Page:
post by Minds_Eye · 2014-12-24T00:54:43.612Z · LW · GW · Legacy · 17 comments


  Constructive Developmental Theory:
  First Order/The Impulsive Mind
  Second Order/The Instrumental Mind
  Third Order/The Socialized Mind
  Fourth Order/The Self-Authoring Mind
  Fifth Order/The Self-Transforming Mind 
  Subject Object Notation:
  Four Player Model:
  Socialized Mind
  Self-Authoring Mind
  Self-Transforming Mind

In a recent post Gwerley covered Constructive Developmental Theory, and Subject-Object Notation.  I'll be going through a basic description of the ideas, as well as adding related ideas from the Four Player Model.

Constructive Developmental Theory:

Constructive Developmental Theory is a Theory of Mind that splits the development of people into five levels, though the levels each have a unique set of advantages/disadvantages, not being "better" or "worse" than one another.1  This theory is largely based on if the individual is subject to something or able to hold it as an object using meta cognition, such that each level holds the previous levels as special cases.2  This progress makes it so a higher order mind will notice things a lower order cannot.

*With the bulk of people being on this level it's important to keep status with them.  Failure to do so risks loosing momentum on any movement you're working on. (Trans humanism, Cryonics or FAI being the three that jump to mind with this community.)

*While less essential than Socialized Minds, Self-Authoring Minds are a good indicator that your movement is healthy and still able to adapt to changes.  Being the primary source of said changes fourth order minds are important in order to avoid things like an Ann Rand cult.

 *The most useful and the least essential of the groups.  They are able to fill any role needed, but are made fully redundant by a enough lower order minds in the necessary roles.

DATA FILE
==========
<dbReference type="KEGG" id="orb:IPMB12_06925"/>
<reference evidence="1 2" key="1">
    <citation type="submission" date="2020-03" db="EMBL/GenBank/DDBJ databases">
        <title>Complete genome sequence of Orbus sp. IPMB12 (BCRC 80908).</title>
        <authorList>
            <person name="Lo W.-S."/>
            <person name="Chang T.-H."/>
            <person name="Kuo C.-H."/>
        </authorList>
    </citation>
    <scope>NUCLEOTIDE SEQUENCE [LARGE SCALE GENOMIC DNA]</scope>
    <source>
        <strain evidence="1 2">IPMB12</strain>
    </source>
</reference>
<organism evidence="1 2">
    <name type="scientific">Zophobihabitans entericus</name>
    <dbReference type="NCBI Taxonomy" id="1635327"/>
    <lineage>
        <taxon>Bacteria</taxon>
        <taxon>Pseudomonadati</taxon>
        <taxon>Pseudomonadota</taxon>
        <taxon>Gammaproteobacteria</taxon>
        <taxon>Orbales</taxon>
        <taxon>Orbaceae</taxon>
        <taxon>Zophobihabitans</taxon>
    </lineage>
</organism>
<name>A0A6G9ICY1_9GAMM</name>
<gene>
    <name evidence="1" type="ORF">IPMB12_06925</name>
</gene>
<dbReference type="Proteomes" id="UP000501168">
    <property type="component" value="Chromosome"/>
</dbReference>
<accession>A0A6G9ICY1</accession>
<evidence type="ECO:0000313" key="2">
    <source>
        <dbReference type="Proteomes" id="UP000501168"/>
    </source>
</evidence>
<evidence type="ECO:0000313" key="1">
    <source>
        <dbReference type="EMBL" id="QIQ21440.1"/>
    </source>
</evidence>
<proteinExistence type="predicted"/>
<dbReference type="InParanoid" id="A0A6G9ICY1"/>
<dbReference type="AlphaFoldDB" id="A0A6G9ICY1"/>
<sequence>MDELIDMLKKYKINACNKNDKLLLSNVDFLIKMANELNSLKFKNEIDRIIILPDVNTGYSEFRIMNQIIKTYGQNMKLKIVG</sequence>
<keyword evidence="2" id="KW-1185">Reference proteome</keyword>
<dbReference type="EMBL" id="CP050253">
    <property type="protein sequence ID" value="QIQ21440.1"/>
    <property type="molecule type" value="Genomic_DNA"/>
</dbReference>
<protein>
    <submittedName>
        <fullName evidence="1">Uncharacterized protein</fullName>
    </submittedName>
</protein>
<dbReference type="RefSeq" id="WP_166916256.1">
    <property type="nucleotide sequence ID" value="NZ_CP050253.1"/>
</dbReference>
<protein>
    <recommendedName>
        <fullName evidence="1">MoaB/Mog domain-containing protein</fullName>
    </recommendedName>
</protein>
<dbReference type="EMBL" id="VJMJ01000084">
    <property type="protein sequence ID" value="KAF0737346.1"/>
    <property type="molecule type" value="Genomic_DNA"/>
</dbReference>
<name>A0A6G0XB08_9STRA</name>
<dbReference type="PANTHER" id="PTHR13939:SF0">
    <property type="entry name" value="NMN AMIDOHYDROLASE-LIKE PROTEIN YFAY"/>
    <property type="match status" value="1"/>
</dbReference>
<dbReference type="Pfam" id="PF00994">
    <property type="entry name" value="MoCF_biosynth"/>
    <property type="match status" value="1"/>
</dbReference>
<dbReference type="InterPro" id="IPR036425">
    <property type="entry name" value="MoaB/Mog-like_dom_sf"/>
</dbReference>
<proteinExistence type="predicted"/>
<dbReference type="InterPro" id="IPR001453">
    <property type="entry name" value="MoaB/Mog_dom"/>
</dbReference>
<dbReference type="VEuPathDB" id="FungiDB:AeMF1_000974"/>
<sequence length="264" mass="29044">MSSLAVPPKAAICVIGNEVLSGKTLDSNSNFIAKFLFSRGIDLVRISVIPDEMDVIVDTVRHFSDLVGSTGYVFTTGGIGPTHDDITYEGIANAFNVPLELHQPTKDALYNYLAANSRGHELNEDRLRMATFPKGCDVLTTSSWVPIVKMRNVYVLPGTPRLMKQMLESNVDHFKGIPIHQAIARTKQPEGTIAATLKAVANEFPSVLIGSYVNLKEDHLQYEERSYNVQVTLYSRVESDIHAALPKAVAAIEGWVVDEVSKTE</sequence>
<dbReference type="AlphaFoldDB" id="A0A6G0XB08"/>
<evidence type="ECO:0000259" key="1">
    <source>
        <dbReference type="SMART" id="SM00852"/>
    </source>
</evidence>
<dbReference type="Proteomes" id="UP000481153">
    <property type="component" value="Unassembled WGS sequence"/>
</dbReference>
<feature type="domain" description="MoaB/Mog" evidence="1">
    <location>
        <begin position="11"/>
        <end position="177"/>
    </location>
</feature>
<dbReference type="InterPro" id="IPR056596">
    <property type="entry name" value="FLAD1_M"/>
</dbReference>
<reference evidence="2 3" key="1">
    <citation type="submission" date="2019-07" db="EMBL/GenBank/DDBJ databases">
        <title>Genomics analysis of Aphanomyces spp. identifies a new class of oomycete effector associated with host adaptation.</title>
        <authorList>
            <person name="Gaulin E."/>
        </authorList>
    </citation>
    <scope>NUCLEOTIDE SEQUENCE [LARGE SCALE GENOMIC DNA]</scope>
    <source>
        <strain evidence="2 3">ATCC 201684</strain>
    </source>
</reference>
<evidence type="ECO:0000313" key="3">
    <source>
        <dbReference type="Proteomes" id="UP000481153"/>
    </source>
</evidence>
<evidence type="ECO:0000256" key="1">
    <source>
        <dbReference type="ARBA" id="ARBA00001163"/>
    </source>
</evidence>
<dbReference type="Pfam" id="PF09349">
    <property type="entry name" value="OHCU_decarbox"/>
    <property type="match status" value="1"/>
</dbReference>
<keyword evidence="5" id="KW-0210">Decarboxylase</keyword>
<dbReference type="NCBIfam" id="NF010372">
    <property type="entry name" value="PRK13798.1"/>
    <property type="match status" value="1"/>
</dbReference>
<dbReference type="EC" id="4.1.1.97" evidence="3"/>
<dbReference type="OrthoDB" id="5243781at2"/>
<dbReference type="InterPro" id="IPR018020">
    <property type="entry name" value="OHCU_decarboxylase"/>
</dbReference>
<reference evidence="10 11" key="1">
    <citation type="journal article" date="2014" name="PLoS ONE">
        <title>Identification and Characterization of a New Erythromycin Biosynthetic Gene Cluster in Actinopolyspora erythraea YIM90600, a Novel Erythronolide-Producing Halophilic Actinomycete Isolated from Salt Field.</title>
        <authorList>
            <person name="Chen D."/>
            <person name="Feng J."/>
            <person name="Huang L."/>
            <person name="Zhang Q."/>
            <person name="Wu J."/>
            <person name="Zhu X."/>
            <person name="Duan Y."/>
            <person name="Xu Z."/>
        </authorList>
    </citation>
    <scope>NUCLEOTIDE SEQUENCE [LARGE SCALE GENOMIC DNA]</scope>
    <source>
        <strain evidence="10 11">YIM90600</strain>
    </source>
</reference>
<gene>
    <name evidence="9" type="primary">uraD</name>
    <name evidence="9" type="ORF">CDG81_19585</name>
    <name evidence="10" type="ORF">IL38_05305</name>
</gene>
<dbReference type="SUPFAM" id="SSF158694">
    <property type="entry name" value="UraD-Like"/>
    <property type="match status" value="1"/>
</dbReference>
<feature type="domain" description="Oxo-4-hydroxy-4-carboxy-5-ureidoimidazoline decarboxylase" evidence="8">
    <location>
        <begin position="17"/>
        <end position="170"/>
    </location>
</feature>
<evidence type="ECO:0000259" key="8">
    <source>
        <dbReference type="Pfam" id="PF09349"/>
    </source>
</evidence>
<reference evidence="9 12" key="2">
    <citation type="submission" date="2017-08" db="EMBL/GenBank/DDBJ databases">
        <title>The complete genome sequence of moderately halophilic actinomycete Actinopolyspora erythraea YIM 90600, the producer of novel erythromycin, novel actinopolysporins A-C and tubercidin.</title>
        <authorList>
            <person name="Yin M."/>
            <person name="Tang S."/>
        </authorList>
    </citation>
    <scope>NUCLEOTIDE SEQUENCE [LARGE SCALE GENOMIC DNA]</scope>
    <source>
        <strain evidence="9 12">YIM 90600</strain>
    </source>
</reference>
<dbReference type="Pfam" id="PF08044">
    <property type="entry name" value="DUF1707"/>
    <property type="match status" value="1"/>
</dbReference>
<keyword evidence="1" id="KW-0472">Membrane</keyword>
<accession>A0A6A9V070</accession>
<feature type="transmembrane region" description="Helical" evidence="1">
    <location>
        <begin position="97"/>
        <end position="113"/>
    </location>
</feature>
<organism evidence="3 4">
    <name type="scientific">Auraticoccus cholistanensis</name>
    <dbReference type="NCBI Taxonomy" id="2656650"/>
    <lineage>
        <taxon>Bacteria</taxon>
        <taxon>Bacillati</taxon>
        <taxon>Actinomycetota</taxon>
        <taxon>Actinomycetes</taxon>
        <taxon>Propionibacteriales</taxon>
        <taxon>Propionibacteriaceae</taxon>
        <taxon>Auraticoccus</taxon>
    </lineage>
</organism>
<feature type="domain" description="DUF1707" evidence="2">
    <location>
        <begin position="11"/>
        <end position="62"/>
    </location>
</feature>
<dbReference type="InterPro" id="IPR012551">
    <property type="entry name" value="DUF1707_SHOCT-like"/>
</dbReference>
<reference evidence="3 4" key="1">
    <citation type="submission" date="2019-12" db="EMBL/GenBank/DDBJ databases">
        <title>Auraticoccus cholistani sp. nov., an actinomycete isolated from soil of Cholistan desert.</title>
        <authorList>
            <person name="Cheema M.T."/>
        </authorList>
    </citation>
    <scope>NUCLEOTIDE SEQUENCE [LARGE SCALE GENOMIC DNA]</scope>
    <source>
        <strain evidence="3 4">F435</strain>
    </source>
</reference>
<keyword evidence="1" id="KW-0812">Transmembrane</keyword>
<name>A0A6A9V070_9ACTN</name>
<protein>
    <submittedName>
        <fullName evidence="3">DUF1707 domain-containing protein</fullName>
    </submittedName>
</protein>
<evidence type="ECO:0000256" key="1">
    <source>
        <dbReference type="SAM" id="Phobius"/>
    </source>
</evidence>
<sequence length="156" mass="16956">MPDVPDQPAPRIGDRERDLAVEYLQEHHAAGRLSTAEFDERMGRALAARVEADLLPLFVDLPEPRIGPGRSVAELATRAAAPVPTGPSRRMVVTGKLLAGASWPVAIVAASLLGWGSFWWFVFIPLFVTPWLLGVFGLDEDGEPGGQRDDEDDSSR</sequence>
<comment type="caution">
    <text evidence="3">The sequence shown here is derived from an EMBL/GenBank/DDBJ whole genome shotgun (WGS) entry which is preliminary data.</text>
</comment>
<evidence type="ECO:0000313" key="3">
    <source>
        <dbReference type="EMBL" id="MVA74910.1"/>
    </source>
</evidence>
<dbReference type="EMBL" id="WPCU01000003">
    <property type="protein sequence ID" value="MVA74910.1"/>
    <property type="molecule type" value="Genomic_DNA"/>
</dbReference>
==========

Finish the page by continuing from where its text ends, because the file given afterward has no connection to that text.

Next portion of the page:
5I was unable to find the six percent not accounted for above.

Subject Object Notation:

Subject-Object Notation is a way of showing where relative to two incompatible ideas you are.  For example:

The Instrumental Mind (2) and The Socialized Mind (3)








Using Subject-Object Notation on Constructive Developmental Theory yields 21 unique "levels" of development.


1 1(2) 1/2 2/1 2(1)

2 2(3) 2/3 3/2 3(2)

3 3(4) 3/4 4/3 4(3)

4 4(5) 4/5 5/4 5(4)


Four Player Model:

Movers: The ones making changes to the current group behaviour.

Follower: Those who are continuing the current move.

Opposers: Those correcting the current move.

Bystanders: The ones watching for anything else the group should be looking out for.


Socialized Mind

Self-Authoring Mind

Self-Transforming Mind


This a rare state for a Socialized Mind.  The inherent risk to status makes even potentially large gains less appealing.

A natural role for a Self-Authoring Mind, being independent of the group allows them to propose changes, though that is limited by their beliefs and ideologies.

Much the same as Self-Authors Self-Transformers are suitable for filling the role of mover, though with larger amounts of resources to draw from.


At this level people are defined by tribal status making them excellent followers.

Following is not a role a level 4 will fall into unless they arrive at the conclusion on their own.

While not as difficult as it was as a Self-Author following is still the weakest point of the higher levels due largely to the absence of cultural influence in personal thought.


Individuals at this level do not oppose without prompting, and will likely try to smooth over any mover/Opposer conflict.

At least as much as Moving, Opposing suits a 4th order mind, because even if they agree they are able to play Devil's Advocate as disagreement doesn't undermine their sense of self.

Opposing is a role Transforming Minds fill with little work.  The vast amount of viewpoints they can hold allow them to freely choose a good response to Movers.


Similar to opposing third order minds don't make very good bystanders, as that would necessitate leaving the group thought process that defines them.